Some 50 years ago, among the many children affected with spina bifida, Carla was born in Rome to father Carmine and mother Giovanna.
Every 1000 children born, at least one is born with spina bifida, a congenital malformation which, besides the bone marrow, can affect the brain, the cerebellum, the torso and adjacent structures. at the time, we are in '70s, the concept of inclusion, which today is slowly taking place, was still in its infancy.
A disabled child was loved but considered "different" and destinated to grow up alone and the demonstration is Carla’s bedroom in her family house: the wheelchair only just fitted in, and under the bed her mother kept potatoes, next to the orthopedic shoes. At the time friendship for a disabled child was not an option. The bedroom windows were almost always half-closed, thus the potatoes would not rot...
While Carla was attending the public school, in itself something out of the ordinary, her parents organise a trip to Stuttgard to try to give to their beloved daughter the possibility to stand upright, by means of a difficult surgery performed on her back and with the help of bulky and painful leg braaces.
Carla is still young when she accepts, for her mother' sake, to receive the holy comunion by standing upright.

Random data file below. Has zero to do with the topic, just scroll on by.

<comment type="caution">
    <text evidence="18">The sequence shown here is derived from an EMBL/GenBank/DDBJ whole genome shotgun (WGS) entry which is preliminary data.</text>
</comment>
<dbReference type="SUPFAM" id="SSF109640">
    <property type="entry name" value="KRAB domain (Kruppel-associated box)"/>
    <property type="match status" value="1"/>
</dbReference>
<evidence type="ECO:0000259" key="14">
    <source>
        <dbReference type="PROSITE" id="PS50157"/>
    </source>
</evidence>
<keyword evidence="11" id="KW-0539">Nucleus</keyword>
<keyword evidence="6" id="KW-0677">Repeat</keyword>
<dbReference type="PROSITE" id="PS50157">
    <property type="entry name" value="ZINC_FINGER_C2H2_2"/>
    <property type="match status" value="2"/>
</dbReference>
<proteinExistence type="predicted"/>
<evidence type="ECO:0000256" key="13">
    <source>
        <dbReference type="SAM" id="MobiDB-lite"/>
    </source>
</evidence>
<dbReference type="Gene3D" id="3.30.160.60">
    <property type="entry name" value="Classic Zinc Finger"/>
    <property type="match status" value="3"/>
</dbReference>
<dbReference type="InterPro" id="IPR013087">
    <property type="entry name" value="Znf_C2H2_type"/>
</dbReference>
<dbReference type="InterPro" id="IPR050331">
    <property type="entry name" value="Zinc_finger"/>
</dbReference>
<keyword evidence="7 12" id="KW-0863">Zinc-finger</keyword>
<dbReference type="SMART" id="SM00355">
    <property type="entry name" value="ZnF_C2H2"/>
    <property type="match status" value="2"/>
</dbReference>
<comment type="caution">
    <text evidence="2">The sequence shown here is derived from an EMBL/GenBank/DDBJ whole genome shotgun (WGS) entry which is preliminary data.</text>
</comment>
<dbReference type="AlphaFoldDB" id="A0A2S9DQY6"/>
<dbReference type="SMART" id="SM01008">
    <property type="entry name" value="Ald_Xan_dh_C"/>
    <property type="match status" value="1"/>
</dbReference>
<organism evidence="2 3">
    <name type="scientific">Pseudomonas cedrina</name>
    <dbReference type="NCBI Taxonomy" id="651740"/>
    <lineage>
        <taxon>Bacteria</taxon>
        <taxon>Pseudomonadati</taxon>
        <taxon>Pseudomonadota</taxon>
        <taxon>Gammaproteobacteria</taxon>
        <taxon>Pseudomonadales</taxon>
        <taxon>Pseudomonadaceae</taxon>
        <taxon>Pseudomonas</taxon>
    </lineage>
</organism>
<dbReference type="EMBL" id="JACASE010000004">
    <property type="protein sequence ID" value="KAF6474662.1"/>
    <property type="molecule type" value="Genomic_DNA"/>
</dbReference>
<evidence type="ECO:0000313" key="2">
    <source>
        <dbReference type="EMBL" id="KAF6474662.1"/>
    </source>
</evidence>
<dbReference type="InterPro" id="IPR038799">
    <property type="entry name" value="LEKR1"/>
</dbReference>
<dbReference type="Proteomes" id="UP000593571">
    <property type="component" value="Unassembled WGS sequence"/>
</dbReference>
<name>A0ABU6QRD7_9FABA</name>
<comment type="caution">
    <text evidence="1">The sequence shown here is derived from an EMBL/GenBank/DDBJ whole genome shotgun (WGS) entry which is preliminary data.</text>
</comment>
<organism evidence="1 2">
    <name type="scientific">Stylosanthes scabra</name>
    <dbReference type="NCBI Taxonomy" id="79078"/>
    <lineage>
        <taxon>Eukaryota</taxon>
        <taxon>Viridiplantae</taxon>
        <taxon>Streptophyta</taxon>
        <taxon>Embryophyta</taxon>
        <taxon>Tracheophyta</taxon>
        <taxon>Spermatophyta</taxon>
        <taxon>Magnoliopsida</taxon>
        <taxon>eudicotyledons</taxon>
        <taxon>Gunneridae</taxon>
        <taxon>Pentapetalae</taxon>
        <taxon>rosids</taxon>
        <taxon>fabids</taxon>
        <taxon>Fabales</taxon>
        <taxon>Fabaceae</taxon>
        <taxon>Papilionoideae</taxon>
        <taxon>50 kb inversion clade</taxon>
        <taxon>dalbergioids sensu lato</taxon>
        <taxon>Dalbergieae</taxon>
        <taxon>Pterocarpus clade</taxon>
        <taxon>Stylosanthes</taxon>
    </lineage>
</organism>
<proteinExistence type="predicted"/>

What she remembers of that day iss mainly the pain in the legs and the terror of falling awkwardly on the ground. From that day on Carla decides to continue living sitting yet free, rather than standing up yet prisoner of those heavy braces: this is the turning point of her life and not only: from then on she lives fighting for that aautonomy which nature tried to deny her and helping others along the difficult path that a disabled person has to pursue in order to live a normal life.
She is only seven years old when she lives the drama of a lot of babes: like a dolly in the hands of someone who can do what he wants: a man who stealed her innocence and her first dreams .
Wounds on her soul, due to the an abuse suffered when she was only a little child. Wounds on her legs due to the surgery to try to give her the possibility to stand upright. Wounds that never nicked her will to live a straordinary, ordinary life.
Life goes on and Carla continues to dream and to build her future. A future with an able-bodied husband and a nice daughter.The baby became a woman and then a mother. Her daughter, Ilaria, ever since she was a child saw in her mother a butterfly: the wings instead of the legs. Today Carla decided to tatooa a butterfly on an arm to do not forget and continue to fly and to feel otherwise disabled.